Valentine’s Day is just around the corner. The one day per year that’s dedicated entirely to…love. We ready ourselves for the hearts and the flowers, the chocolates and the gifts. And while love is, well, lovely, February 14th also provides the perfect platform to focus on gratitude in a relationship, whether it’s your first Valentine’s Day together or your 40th.

It’s no surprise that gratitude is a practice, and there are many healthy ways to acknowledge and see the good things in your life. A gratitude practice in your relationship is a two-way street, which means you and your partner are both integral parts of this process. In other words, gratitude is relational. This perspective, this critical shift from “me” to “we” — is foundational to a supportive, healthy relationship. 

Why gratitude?

  • Clinical research shows that people who keep gratitude journals on a weekly basis report fewer physical health symptoms (e.g. headaches, chest pain, etc.), are more optimistic about the upcoming week, and feel better about their lives as a whole (Emmons & McCullough, 2003).
  • Individuals who keep gratitude lists are more likely to make progress toward important personal goals (e.g., relationship, academic, and health-based) (Emmons & McCullough, 2003).
  • People who regularly practice gratitude are more likely to offer emotional support to another, including their partner (Emmons & McCullough, 2003).

It’s clear that gratitude is important for both the heart and the head — it’s a practice not to be overlooked.

4 steps to help increase gratitude in your relationship:

Step 1: Reflect and Share

Reflect on these questions. Once you have an answer, share with your partner.

  1. What do I typically take for granted?
  2. What would my life be like without this person/circumstance that I take for granted?
  3. Are you grateful for something you have in your life now that you desired for a long time? Why or why not?

Step 2: Challenge the Negative Thoughts

Negative thoughts can creep into anyone’s mind, even those with the sunniest of dispositions. And it can be hard to control negative thoughts. So, what is in our control, then? You have the power to change your focus from the negative to the positive. You may ask, “Well, that makes sense, but how can I do that?” You can address negative thoughts through a simple but important three step framework:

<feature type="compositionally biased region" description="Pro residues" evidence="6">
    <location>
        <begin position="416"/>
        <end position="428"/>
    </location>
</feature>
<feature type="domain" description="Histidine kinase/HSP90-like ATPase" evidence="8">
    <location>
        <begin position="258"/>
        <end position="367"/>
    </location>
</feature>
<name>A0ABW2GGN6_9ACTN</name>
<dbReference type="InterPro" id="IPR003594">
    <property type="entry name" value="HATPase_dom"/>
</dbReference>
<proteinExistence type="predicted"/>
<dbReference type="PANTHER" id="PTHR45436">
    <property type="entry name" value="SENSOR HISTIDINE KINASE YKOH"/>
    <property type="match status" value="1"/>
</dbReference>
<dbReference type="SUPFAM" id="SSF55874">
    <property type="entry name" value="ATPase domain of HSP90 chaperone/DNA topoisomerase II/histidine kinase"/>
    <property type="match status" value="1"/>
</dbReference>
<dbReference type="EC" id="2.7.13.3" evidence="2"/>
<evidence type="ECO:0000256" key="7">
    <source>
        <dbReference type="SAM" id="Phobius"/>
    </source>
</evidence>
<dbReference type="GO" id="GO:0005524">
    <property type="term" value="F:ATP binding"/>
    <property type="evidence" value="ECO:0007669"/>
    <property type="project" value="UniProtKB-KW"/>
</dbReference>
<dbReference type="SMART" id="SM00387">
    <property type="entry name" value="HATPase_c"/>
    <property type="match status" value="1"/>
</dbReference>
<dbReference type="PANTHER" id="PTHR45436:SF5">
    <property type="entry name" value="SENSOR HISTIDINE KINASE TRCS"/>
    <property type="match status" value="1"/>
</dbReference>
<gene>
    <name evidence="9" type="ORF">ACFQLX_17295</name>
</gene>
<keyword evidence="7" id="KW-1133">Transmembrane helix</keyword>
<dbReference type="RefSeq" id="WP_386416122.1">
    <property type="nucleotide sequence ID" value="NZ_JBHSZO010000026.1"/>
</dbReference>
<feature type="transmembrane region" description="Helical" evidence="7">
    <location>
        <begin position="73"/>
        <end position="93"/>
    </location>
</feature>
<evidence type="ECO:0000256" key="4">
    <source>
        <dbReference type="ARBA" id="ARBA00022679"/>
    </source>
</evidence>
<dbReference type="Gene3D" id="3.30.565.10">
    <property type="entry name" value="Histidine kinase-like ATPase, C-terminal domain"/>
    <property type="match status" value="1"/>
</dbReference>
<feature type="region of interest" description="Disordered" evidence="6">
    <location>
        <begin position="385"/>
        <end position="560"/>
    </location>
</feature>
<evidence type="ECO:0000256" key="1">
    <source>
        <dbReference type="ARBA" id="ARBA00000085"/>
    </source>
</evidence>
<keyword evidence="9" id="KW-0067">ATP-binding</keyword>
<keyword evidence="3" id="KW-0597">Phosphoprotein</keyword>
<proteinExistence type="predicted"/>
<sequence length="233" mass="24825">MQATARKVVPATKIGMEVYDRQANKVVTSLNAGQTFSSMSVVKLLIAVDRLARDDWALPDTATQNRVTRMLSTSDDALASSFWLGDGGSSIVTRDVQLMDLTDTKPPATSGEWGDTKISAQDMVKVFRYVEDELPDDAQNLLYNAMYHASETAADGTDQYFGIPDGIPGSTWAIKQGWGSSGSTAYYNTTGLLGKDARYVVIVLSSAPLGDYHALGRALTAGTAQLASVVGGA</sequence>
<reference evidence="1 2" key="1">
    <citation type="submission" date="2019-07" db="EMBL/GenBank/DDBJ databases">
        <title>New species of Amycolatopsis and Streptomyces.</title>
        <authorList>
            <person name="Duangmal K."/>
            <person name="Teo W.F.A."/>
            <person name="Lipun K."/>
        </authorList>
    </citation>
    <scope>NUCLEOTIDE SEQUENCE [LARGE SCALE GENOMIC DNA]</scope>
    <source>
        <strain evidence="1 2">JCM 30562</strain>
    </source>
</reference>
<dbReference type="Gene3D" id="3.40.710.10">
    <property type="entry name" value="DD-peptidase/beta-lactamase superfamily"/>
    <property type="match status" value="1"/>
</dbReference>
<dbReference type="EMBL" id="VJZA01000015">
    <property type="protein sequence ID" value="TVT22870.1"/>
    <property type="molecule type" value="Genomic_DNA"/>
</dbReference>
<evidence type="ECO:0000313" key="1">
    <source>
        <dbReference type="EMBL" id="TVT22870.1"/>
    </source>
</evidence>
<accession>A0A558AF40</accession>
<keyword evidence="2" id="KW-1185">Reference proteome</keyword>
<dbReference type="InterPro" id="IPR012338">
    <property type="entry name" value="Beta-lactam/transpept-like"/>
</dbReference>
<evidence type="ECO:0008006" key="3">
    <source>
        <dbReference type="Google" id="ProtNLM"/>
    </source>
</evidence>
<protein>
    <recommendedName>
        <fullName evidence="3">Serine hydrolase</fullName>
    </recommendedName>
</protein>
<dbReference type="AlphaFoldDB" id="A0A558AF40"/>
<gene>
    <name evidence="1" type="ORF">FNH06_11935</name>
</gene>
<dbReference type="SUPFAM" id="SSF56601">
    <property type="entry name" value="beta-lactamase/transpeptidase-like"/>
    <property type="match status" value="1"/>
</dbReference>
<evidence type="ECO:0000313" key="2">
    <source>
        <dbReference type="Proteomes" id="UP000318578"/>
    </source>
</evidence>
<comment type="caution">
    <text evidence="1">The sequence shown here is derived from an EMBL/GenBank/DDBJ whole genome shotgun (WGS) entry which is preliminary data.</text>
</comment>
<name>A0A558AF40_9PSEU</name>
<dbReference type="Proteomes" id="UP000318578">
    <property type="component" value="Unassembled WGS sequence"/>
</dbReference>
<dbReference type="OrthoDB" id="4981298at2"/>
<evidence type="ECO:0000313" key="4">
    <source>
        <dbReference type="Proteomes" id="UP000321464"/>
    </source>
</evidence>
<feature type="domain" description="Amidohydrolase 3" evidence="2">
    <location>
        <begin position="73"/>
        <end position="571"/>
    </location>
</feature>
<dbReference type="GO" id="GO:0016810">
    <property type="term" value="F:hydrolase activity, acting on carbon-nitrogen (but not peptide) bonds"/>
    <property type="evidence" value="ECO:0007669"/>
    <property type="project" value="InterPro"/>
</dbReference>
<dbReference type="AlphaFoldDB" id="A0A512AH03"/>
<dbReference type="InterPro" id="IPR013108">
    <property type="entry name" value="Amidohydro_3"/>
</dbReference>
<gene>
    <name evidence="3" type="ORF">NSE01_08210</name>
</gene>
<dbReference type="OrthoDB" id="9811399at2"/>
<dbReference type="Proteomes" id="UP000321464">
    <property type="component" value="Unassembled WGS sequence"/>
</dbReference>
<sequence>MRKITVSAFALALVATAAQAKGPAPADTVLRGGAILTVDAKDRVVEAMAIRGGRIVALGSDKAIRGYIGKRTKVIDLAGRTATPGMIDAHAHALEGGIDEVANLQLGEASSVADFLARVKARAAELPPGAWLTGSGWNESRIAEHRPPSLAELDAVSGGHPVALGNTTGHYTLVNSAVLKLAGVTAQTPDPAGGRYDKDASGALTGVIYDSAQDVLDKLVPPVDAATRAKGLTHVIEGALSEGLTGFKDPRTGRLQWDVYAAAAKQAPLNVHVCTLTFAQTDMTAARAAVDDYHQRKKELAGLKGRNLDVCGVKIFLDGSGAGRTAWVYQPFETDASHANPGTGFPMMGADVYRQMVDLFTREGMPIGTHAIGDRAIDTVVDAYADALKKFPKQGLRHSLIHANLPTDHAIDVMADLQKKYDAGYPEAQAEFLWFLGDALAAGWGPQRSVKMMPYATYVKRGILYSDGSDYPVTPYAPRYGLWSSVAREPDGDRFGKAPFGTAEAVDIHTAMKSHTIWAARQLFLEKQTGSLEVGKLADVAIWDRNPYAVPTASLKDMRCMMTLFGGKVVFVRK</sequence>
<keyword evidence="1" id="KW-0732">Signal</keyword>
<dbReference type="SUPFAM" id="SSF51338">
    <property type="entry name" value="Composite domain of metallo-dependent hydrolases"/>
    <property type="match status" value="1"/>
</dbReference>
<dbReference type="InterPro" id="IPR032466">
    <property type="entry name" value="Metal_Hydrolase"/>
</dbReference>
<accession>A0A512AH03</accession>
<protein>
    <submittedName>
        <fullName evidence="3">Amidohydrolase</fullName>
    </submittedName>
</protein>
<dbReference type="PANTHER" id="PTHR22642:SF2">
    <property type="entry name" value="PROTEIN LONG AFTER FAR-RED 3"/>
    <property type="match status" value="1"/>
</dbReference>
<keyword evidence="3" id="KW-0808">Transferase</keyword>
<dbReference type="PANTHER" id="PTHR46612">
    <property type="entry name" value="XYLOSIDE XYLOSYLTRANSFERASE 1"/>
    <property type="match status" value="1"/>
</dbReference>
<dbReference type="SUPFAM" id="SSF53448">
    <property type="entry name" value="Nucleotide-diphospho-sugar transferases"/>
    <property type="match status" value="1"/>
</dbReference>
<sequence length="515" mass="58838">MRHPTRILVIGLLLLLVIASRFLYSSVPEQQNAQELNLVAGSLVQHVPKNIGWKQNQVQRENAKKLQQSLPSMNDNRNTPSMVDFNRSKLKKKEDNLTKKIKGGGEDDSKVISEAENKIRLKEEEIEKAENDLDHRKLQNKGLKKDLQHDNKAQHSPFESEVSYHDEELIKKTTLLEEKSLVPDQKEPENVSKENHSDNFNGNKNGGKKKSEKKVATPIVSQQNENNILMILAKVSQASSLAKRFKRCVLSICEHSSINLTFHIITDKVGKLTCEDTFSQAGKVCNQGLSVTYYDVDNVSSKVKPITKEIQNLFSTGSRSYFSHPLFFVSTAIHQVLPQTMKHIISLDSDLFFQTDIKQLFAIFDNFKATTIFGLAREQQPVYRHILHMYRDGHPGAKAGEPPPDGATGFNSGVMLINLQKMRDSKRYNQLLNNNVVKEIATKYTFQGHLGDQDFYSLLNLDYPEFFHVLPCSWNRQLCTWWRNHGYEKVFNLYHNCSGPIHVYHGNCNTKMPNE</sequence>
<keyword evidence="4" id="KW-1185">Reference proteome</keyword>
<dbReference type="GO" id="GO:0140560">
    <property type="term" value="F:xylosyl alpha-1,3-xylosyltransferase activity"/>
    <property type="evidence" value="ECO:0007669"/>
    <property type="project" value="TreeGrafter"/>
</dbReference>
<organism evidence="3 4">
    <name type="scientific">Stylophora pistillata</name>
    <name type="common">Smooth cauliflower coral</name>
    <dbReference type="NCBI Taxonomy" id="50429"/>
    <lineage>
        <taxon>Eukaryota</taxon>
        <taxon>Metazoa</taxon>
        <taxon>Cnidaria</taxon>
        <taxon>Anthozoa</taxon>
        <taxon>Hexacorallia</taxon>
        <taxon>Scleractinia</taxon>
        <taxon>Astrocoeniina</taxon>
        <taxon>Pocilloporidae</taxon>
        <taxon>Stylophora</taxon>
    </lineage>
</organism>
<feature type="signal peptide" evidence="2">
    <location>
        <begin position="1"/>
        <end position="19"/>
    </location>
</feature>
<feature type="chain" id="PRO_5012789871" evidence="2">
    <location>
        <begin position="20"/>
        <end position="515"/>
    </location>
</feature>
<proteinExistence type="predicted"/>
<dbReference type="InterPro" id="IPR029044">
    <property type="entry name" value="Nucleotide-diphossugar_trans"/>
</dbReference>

1. Notice the negative thoughts
  2. Question or challenge them
  3. Redirect those thoughts and your focus

For example:

Negative thought: “Our communication is garbage in our relationship. There is no way we can fix this!

  1. Notice: You’ve taken the time to notice this negative thought and name it as such. 
  2. Question/Challenge: You ask yourself, “Is this the case all the time? Are there any exceptions to this?” 
  3. Redirect: You focus on parts of your communication that actually work and that you appreciate. You may think through possible ways to ask for help or improve other communication skills in your relationship.

Step 3: Practice, Practice, Practice 

For most of us, gratitude is not an automatic or default mindset. If we haven’t consistently expressed or received gratitude through our family, work, or in our culture, it is easy for us to dismiss its potential and effect. Remember, gratitude is a conscious and intentional action that we have to practice. 

  • Look for the positive: Ask yourself when you wake up every day, “Do I choose to see the positive things that are part of our relationship, or do I choose to only see the negative?
  • Write it down: Take a few moments each day to articulate your positive observations in a gratitude journal. This exercise can be as brief as 5 minutes each day — it’s your opportunity to jot down anything that made you happy.
  • Express appreciation: When you notice your partner doing something right, specifically express your appreciation. Couples who express gratitude to one another on a daily basis have happier relationships (Gottman, 2017).
  • Make it a ritual: Gratitude is a great practice to make a ritual in your relationship. Dedicate a few moments each day or each week to share with your partner some of the things you recorded in your gratitude journal. Be sure to give your partner time to share a few things with you that they wrote down on their own gratitude list.

Step 4: Get Creative
Once you start identifying and sharing your gratitude, it’s time to get creative! Whether it’s as simple as expressing in-the-moment with a comment, or leaving a message under their pillow, or adding a note to their lunch box, or as bold as sending a big bouquet of flowers or taking on a much-needed house project, you and your partner can inject fun into expressing gratitude on a regular basis. 

When gratitude is lacking…

If you and your partner would like a refresher on how to spark gratitude in your relationship, we can help! Reach out to us here and we’ll work with you to develop strategies around cultivating gratitude, making it a ritual or habit that you can rely on and benefit from.